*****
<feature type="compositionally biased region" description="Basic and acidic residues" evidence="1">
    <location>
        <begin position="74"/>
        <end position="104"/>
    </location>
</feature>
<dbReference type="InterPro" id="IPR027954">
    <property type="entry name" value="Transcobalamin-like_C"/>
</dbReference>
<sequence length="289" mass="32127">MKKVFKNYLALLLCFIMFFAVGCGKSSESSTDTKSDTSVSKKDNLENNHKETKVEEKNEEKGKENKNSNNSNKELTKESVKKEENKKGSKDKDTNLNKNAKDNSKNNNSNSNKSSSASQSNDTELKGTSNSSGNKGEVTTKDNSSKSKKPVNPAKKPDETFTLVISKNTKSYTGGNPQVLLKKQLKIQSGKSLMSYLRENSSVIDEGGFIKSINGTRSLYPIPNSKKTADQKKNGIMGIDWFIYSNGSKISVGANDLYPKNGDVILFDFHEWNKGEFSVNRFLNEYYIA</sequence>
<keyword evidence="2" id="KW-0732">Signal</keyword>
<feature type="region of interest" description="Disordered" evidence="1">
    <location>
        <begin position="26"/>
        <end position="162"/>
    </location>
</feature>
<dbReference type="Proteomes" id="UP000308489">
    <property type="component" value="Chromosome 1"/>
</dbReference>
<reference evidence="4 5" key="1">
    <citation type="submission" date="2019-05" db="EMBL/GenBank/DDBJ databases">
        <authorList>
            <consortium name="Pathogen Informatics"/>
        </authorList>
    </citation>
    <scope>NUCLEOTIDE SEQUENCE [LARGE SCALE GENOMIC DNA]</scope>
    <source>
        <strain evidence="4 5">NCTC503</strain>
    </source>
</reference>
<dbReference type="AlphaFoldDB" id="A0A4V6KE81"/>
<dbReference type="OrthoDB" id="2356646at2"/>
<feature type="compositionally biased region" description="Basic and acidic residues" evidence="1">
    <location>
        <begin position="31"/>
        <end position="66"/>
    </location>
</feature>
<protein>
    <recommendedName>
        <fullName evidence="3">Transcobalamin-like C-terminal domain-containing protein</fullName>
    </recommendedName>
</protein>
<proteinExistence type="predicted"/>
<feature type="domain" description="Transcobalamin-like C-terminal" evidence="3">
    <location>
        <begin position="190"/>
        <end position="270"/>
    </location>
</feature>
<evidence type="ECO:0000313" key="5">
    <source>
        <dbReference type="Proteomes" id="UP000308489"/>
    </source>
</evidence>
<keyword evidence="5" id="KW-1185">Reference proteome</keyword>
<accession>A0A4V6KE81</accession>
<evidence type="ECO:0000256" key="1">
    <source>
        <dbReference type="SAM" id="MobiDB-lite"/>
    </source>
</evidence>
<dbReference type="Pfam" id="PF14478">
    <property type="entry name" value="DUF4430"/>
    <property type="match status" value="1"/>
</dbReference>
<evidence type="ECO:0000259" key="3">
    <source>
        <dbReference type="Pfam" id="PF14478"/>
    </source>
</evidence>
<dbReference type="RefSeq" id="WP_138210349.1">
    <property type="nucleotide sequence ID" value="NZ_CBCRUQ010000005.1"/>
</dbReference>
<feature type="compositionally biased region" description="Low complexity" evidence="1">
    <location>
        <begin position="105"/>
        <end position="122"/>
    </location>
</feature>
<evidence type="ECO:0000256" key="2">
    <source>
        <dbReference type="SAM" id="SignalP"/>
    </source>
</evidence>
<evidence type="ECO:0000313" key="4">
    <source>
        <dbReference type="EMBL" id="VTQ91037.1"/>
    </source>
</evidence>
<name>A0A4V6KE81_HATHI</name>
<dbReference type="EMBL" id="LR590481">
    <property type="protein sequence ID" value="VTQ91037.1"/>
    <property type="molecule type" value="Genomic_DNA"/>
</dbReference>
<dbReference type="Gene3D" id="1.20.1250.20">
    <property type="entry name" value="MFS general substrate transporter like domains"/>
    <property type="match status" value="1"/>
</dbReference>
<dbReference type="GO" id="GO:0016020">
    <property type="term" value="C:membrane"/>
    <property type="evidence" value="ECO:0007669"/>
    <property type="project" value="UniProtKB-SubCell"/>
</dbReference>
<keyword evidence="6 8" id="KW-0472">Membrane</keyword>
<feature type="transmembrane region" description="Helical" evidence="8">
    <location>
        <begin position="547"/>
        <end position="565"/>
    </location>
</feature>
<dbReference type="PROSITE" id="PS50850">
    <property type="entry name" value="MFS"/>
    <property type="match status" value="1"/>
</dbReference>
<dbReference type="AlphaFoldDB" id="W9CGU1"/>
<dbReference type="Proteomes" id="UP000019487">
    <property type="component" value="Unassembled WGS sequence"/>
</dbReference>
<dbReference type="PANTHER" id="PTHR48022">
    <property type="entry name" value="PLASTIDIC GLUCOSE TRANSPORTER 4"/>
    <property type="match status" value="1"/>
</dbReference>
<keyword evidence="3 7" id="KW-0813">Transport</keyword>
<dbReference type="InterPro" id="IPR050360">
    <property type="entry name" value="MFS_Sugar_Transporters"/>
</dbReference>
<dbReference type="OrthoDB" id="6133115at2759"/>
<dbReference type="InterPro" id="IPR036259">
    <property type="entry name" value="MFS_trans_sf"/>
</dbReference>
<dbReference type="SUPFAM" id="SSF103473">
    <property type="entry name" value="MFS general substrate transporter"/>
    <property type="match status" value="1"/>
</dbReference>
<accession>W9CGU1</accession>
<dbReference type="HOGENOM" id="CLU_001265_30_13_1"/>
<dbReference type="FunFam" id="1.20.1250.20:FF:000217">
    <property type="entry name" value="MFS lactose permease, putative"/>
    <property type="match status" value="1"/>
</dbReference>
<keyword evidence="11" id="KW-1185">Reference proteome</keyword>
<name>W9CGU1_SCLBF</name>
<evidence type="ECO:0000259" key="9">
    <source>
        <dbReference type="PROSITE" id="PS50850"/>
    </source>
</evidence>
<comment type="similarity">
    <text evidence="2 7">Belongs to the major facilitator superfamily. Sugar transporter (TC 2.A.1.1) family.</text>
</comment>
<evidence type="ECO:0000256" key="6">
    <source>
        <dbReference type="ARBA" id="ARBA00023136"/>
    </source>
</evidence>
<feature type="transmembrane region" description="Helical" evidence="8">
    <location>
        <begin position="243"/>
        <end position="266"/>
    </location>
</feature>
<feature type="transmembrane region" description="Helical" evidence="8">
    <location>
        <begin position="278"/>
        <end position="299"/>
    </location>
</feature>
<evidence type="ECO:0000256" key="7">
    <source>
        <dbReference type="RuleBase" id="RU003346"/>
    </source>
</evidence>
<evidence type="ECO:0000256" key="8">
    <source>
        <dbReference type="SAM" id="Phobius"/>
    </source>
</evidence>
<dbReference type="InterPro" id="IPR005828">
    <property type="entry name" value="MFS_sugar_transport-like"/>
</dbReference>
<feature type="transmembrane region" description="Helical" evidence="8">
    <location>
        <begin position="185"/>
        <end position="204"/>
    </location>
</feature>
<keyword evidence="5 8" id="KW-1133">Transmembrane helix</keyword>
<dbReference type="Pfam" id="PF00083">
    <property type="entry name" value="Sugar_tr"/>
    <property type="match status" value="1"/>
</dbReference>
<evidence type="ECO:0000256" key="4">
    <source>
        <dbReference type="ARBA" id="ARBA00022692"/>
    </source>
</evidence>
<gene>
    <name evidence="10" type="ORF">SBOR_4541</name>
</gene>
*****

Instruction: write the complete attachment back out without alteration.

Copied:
<feature type="compositionally biased region" description="Basic and acidic residues" evidence="1">
    <location>
        <begin position="74"/>
        <end position="104"/>
    </location>
</feature>
<dbReference type="InterPro" id="IPR027954">
    <property type="entry name" value="Transcobalamin-like_C"/>
</dbReference>
<sequence length="289" mass="32127">MKKVFKNYLALLLCFIMFFAVGCGKSSESSTDTKSDTSVSKKDNLENNHKETKVEEKNEEKGKENKNSNNSNKELTKESVKKEENKKGSKDKDTNLNKNAKDNSKNNNSNSNKSSSASQSNDTELKGTSNSSGNKGEVTTKDNSSKSKKPVNPAKKPDETFTLVISKNTKSYTGGNPQVLLKKQLKIQSGKSLMSYLRENSSVIDEGGFIKSINGTRSLYPIPNSKKTADQKKNGIMGIDWFIYSNGSKISVGANDLYPKNGDVILFDFHEWNKGEFSVNRFLNEYYIA</sequence>
<keyword evidence="2" id="KW-0732">Signal</keyword>
<feature type="region of interest" description="Disordered" evidence="1">
    <location>
        <begin position="26"/>
        <end position="162"/>
    </location>
</feature>
<dbReference type="Proteomes" id="UP000308489">
    <property type="component" value="Chromosome 1"/>
</dbReference>
<reference evidence="4 5" key="1">
    <citation type="submission" date="2019-05" db="EMBL/GenBank/DDBJ databases">
        <authorList>
            <consortium name="Pathogen Informatics"/>
        </authorList>
    </citation>
    <scope>NUCLEOTIDE SEQUENCE [LARGE SCALE GENOMIC DNA]</scope>
    <source>
        <strain evidence="4 5">NCTC503</strain>
    </source>
</reference>
<dbReference type="AlphaFoldDB" id="A0A4V6KE81"/>
<dbReference type="OrthoDB" id="2356646at2"/>
<feature type="compositionally biased region" description="Basic and acidic residues" evidence="1">
    <location>
        <begin position="31"/>
        <end position="66"/>
    </location>
</feature>
<protein>
    <recommendedName>
        <fullName evidence="3">Transcobalamin-like C-terminal domain-containing protein</fullName>
    </recommendedName>
</protein>
<proteinExistence type="predicted"/>
<feature type="domain" description="Transcobalamin-like C-terminal" evidence="3">
    <location>
        <begin position="190"/>
        <end position="270"/>
    </location>
</feature>
<evidence type="ECO:0000313" key="5">
    <source>
        <dbReference type="Proteomes" id="UP000308489"/>
    </source>
</evidence>
<keyword evidence="5" id="KW-1185">Reference proteome</keyword>
<accession>A0A4V6KE81</accession>
<evidence type="ECO:0000256" key="1">
    <source>
        <dbReference type="SAM" id="MobiDB-lite"/>
    </source>
</evidence>
<dbReference type="Pfam" id="PF14478">
    <property type="entry name" value="DUF4430"/>
    <property type="match status" value="1"/>
</dbReference>
<evidence type="ECO:0000259" key="3">
    <source>
        <dbReference type="Pfam" id="PF14478"/>
    </source>
</evidence>
<dbReference type="RefSeq" id="WP_138210349.1">
    <property type="nucleotide sequence ID" value="NZ_CBCRUQ010000005.1"/>
</dbReference>
<feature type="compositionally biased region" description="Low complexity" evidence="1">
    <location>
        <begin position="105"/>
        <end position="122"/>
    </location>
</feature>
<evidence type="ECO:0000256" key="2">
    <source>
        <dbReference type="SAM" id="SignalP"/>
    </source>
</evidence>
<evidence type="ECO:0000313" key="4">
    <source>
        <dbReference type="EMBL" id="VTQ91037.1"/>
    </source>
</evidence>
<name>A0A4V6KE81_HATHI</name>
<dbReference type="EMBL" id="LR590481">
    <property type="protein sequence ID" value="VTQ91037.1"/>
    <property type="molecule type" value="Genomic_DNA"/>
</dbReference>
<dbReference type="Gene3D" id="1.20.1250.20">
    <property type="entry name" value="MFS general substrate transporter like domains"/>
    <property type="match status" value="1"/>
</dbReference>
<dbReference type="GO" id="GO:0016020">
    <property type="term" value="C:membrane"/>
    <property type="evidence" value="ECO:0007669"/>
    <property type="project" value="UniProtKB-SubCell"/>
</dbReference>
<keyword evidence="6 8" id="KW-0472">Membrane</keyword>
<feature type="transmembrane region" description="Helical" evidence="8">
    <location>
        <begin position="547"/>
        <end position="565"/>
    </location>
</feature>
<dbReference type="PROSITE" id="PS50850">
    <property type="entry name" value="MFS"/>
    <property type="match status" value="1"/>
</dbReference>
<dbReference type="AlphaFoldDB" id="W9CGU1"/>
<dbReference type="Proteomes" id="UP000019487">
    <property type="component" value="Unassembled WGS sequence"/>
</dbReference>
<dbReference type="PANTHER" id="PTHR48022">
    <property type="entry name" value="PLASTIDIC GLUCOSE TRANSPORTER 4"/>
    <property type="match status" value="1"/>
</dbReference>
<keyword evidence="3 7" id="KW-0813">Transport</keyword>
<dbReference type="InterPro" id="IPR050360">
    <property type="entry name" value="MFS_Sugar_Transporters"/>
</dbReference>
<dbReference type="OrthoDB" id="6133115at2759"/>
<dbReference type="InterPro" id="IPR036259">
    <property type="entry name" value="MFS_trans_sf"/>
</dbReference>
<dbReference type="SUPFAM" id="SSF103473">
    <property type="entry name" value="MFS general substrate transporter"/>
    <property type="match status" value="1"/>
</dbReference>
<accession>W9CGU1</accession>
<dbReference type="HOGENOM" id="CLU_001265_30_13_1"/>
<dbReference type="FunFam" id="1.20.1250.20:FF:000217">
    <property type="entry name" value="MFS lactose permease, putative"/>
    <property type="match status" value="1"/>
</dbReference>
<keyword evidence="11" id="KW-1185">Reference proteome</keyword>
<name>W9CGU1_SCLBF</name>
<evidence type="ECO:0000259" key="9">
    <source>
        <dbReference type="PROSITE" id="PS50850"/>
    </source>
</evidence>
<comment type="similarity">
    <text evidence="2 7">Belongs to the major facilitator superfamily. Sugar transporter (TC 2.A.1.1) family.</text>
</comment>
<evidence type="ECO:0000256" key="6">
    <source>
        <dbReference type="ARBA" id="ARBA00023136"/>
    </source>
</evidence>
<feature type="transmembrane region" description="Helical" evidence="8">
    <location>
        <begin position="243"/>
        <end position="266"/>
    </location>
</feature>
<feature type="transmembrane region" description="Helical" evidence="8">
    <location>
        <begin position="278"/>
        <end position="299"/>
    </location>
</feature>
<evidence type="ECO:0000256" key="7">
    <source>
        <dbReference type="RuleBase" id="RU003346"/>
    </source>
</evidence>
<evidence type="ECO:0000256" key="8">
    <source>
        <dbReference type="SAM" id="Phobius"/>
    </source>
</evidence>
<dbReference type="InterPro" id="IPR005828">
    <property type="entry name" value="MFS_sugar_transport-like"/>
</dbReference>
<feature type="transmembrane region" description="Helical" evidence="8">
    <location>
        <begin position="185"/>
        <end position="204"/>
    </location>
</feature>
<keyword evidence="5 8" id="KW-1133">Transmembrane helix</keyword>
<dbReference type="Pfam" id="PF00083">
    <property type="entry name" value="Sugar_tr"/>
    <property type="match status" value="1"/>
</dbReference>
<evidence type="ECO:0000256" key="4">
    <source>
        <dbReference type="ARBA" id="ARBA00022692"/>
    </source>
</evidence>
<gene>
    <name evidence="10" type="ORF">SBOR_4541</name>
</gene>